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Infants and newborns can be overstimulated by all the noise, crowds and commotion that comes with the holidays. How can you help baby celebrate their first Christmas in an enjoyable way that is low stress for everyone in the family? Stork Baby Gift Baskets offers tips to help make your baby’s first Christmas merry and bright.
Read Your Baby’s Cues
Some babies are captivated by the bright lights and merry sounds of the holidays. For other babies, silver bells and Santa’s sleigh are scary. Some newborns simply go to sleep when they are overstimulated. Others might fuss or scream. If your baby starts yawning and looking away, they are done with that activity, at least for the moment. Even if you’re a first-time mom, your instincts are better than you think! If you watch closely you’ll know when baby has “had enough.”
Set Time Limits
To help prevent baby from fussing, getting bored or overstimulated, set time limits of about 15 minutes to a half hour for activities like looking at Christmas lights, singing Christmas carols or opening gifts.
Be Firm But Polite
Holiday celebrations might be the first time some friends and relatives are seeing your new addition. But that doesn’t mean your baby should spend his first Christmas being passed around like the fruitcake gift in a Yankee Swap.
If you don’t want someone to hold your baby, it’s okay to make up an excuse. Anything from, “He just ate and I’m afraid he’ll spit up on you,” to, “He’s getting ready to nap, maybe later,” or, simply, “Not right now,” should fend off most people.
Carve Out Quiet Time
When you arrive at a home for a holiday party or dinner, scope out a quiet spot where you can escape to nurse or just give your infant some quiet time. Don’t hesitate to go there before your baby starts fussing to avoid a marathon scream session.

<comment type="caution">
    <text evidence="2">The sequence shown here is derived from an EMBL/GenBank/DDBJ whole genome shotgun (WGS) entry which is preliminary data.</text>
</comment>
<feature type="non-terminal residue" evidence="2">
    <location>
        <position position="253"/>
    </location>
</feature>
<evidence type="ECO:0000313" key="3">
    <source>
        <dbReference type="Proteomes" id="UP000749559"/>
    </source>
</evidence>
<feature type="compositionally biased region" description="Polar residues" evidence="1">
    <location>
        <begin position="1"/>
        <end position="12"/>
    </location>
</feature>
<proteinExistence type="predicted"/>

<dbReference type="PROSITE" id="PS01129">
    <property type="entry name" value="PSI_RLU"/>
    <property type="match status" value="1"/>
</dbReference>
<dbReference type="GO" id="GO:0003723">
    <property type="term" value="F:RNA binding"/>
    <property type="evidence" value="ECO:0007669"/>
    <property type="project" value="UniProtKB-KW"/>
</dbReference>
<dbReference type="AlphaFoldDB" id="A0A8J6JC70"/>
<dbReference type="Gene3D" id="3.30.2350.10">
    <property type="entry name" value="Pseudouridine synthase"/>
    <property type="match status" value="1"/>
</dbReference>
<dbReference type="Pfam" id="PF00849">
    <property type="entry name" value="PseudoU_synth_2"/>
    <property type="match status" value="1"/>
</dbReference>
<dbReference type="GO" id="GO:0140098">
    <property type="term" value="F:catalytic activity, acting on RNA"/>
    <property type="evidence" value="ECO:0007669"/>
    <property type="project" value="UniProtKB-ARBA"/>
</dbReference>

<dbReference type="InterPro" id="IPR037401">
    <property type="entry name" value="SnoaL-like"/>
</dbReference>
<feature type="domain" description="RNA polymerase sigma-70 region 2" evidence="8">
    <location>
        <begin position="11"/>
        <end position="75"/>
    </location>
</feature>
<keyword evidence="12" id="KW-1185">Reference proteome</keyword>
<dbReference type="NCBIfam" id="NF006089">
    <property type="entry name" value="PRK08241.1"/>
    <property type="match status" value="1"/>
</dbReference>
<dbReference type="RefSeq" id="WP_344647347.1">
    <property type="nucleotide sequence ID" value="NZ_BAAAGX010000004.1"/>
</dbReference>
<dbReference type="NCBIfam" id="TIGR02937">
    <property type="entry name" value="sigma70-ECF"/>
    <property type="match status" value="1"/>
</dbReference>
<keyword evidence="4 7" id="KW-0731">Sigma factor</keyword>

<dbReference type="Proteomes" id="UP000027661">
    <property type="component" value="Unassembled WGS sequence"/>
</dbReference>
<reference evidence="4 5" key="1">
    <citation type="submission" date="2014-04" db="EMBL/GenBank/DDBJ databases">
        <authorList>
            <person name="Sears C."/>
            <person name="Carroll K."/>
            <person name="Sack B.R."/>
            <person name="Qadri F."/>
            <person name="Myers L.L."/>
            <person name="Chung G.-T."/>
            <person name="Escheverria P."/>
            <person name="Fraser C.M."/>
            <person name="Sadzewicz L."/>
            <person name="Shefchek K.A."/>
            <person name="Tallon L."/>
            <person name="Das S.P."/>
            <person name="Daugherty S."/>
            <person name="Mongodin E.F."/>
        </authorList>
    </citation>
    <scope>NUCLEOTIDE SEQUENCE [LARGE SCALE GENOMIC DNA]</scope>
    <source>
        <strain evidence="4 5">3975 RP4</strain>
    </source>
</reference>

Bring Something Familiar
If you’ll be spending holidays around a lot of people who are strangers to your baby, bring a favorite toy, comfy security blanket or something else that will provide a sense of comfort and home.
If you have your baby girl wearing a fancy dress, or your little man in a suit or a scratchy sweater, bring Christmas pajamas to change after a little while. Combining an unfamiliar environment, uncomfortable clothes, and lots of people can be a recipe for disaster.
Baby’s best are adorable and comfortable enough to wear all night long. Consider saving the dress or suit for the Christmas card photo shoot.
Plan to Be Home Early
Traveling with an infant, if you plan the trip between feeding times, can be pretty easy, as many babies fall asleep in the car. (Traveling with a potty training toddler? Now that’s another kind of Christmas story!) To avoid problems with a newborn or infant, plan to be home before bedtime to maintain your bedtime routine.
Keep Celebrations Simple
If you have a newborn, eliminating stress is not just about minimizing stress for your little one. It may also mean scaling back your holiday celebrations. Remember, a smaller tree is not just easier to put up and take down. It also means you can leave half your ornaments and lights in the attic, making decorating quicker, easier and less dangerous if your infant is already mobile.
For the next few years, plan to decorate the tree with non-breakable ornaments large enough that they won’t fit in a child’s mouth. Baby’s 1st Christmas is a good time to start.
If you traditionally host a large holiday gathering for your family, consider asking if someone else can hold it at their house this year. Don’t feel bad if you can’t stay long, either. This year is all about what’s best for your new baby and your family. There will be plenty of time for full-scale Christmas celebrations as your child gets older.
Ask for Help
No matter how much you cut back, there are still times during the holiday when you’ll need help. For instance, don’t even try to brave the Black Friday crowds pushing a baby stroller. Get a babysitter or, better yet, do your shopping online. It’s amazing how quickly you’ll learn how to browse the Web one-handed while you cuddle your little one. Above all else, cuddling your little one and appreciating your baby’s first Christmas is now the most important part of the season for you and your family.
write by Adonis